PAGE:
Home > Android Phone Reviews > Moto G (third generation, 2015)
Moto G 3rd Generation
|Editor's rating (1-5):
Carrier: unlocked GSM, unlocked CDMA
What's Hot: Affordable, has 4G LTE, unlocked for use with any carrier (except Verizon), lots of color options, clean Android and good support.
What's Not: It's a budget-priced phone, you won't get the best of anything here.
Reviewed August 3, 2015 by Lisa Gade, Editor
in Chief (twitter: @lisagade)
The Moto G 3rd generation is by no means the best Android phone you can buy, but it may be the cheapest good phone you can buy. And I mean really cheap-- $179 full retail for a name brand phone with good warranty and support and 4G LTE? Wow. No monthly payments for the phone and no carrier ties; just $179 and you're good to go. The specs aren't scraping below your knees either: it has a quad core 1.4 GHz Snapdragon CPU, a quite decent 13MP camera with two-tone LED flash, a sharp 5MP front camera and a generously sized 2470 mAh battery. Throw in a nice looking 5" HD display, IPX7 water resistance, an SD card slot and a variety of back cover colors plus the option to build your own look on the Moto Maker website, and you're getting a lot for your money.
Yes, 2015 is the year of affordable Android phones, particularly unlocked GSM models like the Moto G. But none are quite as cheap, making the Moto a go-to phone when every dollar is dear or if you just need something unlocked and dependably decent for world travel. Throw more money at it and you can get slimmer, bigger screen phones with full HD resolution like the $249 Alcatel One Touch Idol 3. Spend $299 and you can get the higher end model of the Asus ZenFone 2 with a full HD display and a fast CPU. It's good to have options! It gets interesting when you consider the lower end model of the US ZenFone 2--it's $199 and has a higher resolution full HD display and more storage and RAM than the Moto G 3rd gen for $20 more. The ZenFone 2 deserves to do well, but Motorola's established name and retail presence at stores like Best Buy mean it will likely outsell the Asus. It also helps that Moto has an excellent track record for delivering clean Android OS phones with no bloat, and they get updates quickly.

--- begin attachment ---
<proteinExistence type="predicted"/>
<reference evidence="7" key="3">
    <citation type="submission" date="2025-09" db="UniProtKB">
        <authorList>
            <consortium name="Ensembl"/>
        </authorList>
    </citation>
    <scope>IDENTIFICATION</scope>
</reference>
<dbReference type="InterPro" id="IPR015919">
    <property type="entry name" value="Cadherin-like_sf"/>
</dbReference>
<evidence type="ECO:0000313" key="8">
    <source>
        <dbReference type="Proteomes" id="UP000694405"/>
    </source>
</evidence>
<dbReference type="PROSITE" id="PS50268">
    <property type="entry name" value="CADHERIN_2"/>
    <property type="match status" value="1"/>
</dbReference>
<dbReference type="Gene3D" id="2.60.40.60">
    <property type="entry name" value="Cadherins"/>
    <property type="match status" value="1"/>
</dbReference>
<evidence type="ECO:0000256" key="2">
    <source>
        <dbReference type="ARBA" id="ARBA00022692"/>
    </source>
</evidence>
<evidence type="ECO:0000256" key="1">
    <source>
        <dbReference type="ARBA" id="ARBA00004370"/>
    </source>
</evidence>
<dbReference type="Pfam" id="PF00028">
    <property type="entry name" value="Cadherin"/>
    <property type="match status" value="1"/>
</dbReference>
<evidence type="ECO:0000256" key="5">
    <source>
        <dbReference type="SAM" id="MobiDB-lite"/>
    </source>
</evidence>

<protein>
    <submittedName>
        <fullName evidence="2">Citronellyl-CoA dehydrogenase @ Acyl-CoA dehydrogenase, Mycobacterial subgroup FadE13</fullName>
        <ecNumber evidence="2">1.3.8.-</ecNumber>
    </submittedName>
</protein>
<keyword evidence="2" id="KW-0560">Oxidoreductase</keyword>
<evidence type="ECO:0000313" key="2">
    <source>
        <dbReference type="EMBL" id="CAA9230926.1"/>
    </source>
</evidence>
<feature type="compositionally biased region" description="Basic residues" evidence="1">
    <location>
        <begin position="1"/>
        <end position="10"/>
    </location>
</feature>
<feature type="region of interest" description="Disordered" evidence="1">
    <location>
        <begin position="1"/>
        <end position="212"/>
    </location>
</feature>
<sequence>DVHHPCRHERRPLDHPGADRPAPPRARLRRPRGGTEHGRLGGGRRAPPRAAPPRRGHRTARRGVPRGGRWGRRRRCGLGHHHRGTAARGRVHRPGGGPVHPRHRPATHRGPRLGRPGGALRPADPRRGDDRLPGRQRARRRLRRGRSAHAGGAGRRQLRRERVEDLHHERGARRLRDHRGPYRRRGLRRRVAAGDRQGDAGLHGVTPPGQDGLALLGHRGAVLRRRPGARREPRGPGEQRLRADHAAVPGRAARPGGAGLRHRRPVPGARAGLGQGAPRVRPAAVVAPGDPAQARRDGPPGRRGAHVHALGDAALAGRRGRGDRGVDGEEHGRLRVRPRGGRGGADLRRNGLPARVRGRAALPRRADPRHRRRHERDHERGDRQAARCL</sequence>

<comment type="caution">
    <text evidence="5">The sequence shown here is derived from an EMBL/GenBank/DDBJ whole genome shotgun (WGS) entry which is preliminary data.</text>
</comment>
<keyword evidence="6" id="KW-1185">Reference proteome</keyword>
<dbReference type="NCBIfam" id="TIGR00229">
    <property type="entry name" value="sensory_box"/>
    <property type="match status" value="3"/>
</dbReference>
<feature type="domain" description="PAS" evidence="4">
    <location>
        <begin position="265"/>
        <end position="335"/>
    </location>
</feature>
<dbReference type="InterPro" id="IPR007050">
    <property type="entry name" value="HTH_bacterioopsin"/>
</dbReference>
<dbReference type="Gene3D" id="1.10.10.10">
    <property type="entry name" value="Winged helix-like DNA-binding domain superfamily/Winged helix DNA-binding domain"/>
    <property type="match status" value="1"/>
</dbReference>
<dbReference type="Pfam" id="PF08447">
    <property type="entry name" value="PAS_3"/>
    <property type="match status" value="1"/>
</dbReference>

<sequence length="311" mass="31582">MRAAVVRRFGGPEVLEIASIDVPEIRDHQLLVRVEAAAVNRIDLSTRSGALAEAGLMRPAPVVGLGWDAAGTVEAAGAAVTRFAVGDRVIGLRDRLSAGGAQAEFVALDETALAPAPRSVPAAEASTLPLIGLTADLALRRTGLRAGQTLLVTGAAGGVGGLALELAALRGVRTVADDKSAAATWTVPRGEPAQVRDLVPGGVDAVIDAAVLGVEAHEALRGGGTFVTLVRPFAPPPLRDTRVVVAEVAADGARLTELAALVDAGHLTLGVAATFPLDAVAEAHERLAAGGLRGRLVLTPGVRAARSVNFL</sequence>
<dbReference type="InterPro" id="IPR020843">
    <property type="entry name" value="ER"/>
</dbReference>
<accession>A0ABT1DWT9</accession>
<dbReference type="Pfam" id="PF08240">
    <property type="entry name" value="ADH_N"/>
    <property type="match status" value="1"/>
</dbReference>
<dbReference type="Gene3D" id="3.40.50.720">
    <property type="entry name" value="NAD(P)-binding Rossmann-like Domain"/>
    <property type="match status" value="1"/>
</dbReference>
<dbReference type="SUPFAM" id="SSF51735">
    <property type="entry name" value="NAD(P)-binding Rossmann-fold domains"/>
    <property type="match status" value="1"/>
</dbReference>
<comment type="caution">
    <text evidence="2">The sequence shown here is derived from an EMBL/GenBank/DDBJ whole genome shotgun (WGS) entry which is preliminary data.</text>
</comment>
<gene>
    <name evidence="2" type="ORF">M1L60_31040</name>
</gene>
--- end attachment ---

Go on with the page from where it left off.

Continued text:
The Moto G 3rd generation is an unlocked GSM phone (model XT1540) and there's a CDMA model for Sprint, US Cellular and Virgin Mobile (XT1548). Sorry, there's currently no Verizon compatible version. We look at the GSM unlocked version for our review, which has 4G LTE that works on AT&T and T-Mobile (with T-Mobile's band 12 support) as well as smaller regional carriers. The phone runs clean Android 5.1.1 Lollipop on the 1.4 GHz Qualcomm Snapdragon 410 CPU. That's a 64 bit CPU with Adreno 306 graphics that sits in the lower-middle of Qualcomm's lineup. The $179 model has 1 gig of RAM and 8 gigs of storage. There's a $219 model that doubles RAM and storage to 2 gigs and 16 gigs respectively. Thanks to the near stock Android experience with no UI overlays or heavy customizations, the phone feels quick despite the lower end specs. We used the 1 gig RAM version, and it didn't bog down and it even handled games like Asphalt 8 fine.
The phone has a 5", 720 x 1280 HD IPS display with Gorilla Glass. It's bright enough for indoor use but it's not bright enough to combat direct sunlight well. Colors are pleasing and decently saturated, contrast is good and viewing angles are mediocre for an IPS display but adequate unless you like to share your screen with pals. The speaker is loud and fairly full and the 294 PPI has sufficient pixel density to look sharp when playing Netflix and YouTube videos.
Call quality is excellent on AT&T and T-Mobile, the dual mic setup works nicely for outgoing voice with noise cancelling that doesn't turn you into a bad imitation of a robot when calling from a noisy location. Reception is as good as any carrier-branded phone on those networks, and data speeds were a tad slower than carrier-branded offerings on AT&T, likely because AT&T tunes their network to recognize and prioritize their own phones. But we're talking 16 Mbps download speeds on the Moto G vs. 21 Mbps on one of AT&T's own phones--speeds are still good.